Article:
If you want to make a complaint about a school, the complaint has to be dealt with by the school and its governing body.
We have no legal right or duty to deal with complaints about schools, but we can offer you help and advice if you need to make a complaint and work with you and your child's school to try to resolve it.
When we receive your complaint, we'll usually tell the school, so that they can take steps to deal with it. Where appropriate, we may also inform other services, such as education welfare, or behaviour support, so that they can support you and your child and the school as necessary.
Where a complaint involves child protection issues we'll always refer this to the Safeguarding Children Unit.
Making a complaint
When you want to make a complaint about your child's school, it's important that you follow the school's complaints procedures. All schools must have them. If you can't find them on the school's website, ask the school for a copy. Procedures can vary from school to school, so read them carefully to see what steps you need to take.
You may be able to sort out your concern or complaint quickly just by speaking with your child's class teacher (primary) or their form tutor, subject teacher, or head of year (secondary) as set out in the procedures.
If you're not satisfied with their response, you should make a formal complaint to the headteacher by filling in a complaints form and taking it in to school. Again, refer to their procedures just to make sure
The school will acknowledge your complaint .and let you know how they are dealing with it. The school complaints procedure will set out their expected timescales for a response.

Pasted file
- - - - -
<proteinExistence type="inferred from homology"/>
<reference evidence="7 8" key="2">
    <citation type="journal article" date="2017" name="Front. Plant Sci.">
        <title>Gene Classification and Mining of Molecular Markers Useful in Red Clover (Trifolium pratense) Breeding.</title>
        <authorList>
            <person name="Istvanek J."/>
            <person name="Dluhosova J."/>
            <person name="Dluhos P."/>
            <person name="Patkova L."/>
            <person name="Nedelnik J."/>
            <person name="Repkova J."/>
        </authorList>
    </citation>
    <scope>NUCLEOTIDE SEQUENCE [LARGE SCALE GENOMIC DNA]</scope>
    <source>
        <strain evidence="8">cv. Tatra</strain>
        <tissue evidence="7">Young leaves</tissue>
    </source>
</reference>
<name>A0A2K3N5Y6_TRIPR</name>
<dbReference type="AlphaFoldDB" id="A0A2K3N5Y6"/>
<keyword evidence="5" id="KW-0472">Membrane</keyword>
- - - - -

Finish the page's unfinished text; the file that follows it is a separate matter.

If the complaint isn't resolved or if your complaint's about the headteacher
If the school doesn't resolve your complaint once you've submitted it formally, you can put your complaint to the school governors by writing to the chairperson at the school address.
If your complaint is about the headteacher, you can write straight to the chair of governors.
If you're still not satisfied with the outcome once your complaint's been to the governing body, we'll advise you whether or not you have grounds on which to make an appeal to the governing body's complaints committee. You can't make an appeal simply on the grounds that you disagree with the outcome.
If your complaint can't be resolved
Where a complaint can't be resolved, you, the headteacher and the governors can seek our advice. We'll review whether or not the school managed the complaint properly, but we can't investigate the actual complaint you made to the school.
When we're dealing with your complaint, we'll follow the procedures we're required to have in place for dealing with certain types of complaints, for example complaints about the curriculum or collective worship in a school.
Review of a complaint about a school
If you wish to pursue a complaint because you feel a school has acted unreasonably or illegally, you can write to the Secretary of State for Children, Young People and Families at the Department for Education, Sanctuary Buildings, Great Smith Street, London SW1P 3BT.
The Office for Standards in Education (Ofsted) also investigates certain types of complaints from parents to help them to decide whether to inspect a school, though in most cases you should raise any problems with the school first.
You can find more information about how to make a complaint about a school on Ofsted's website.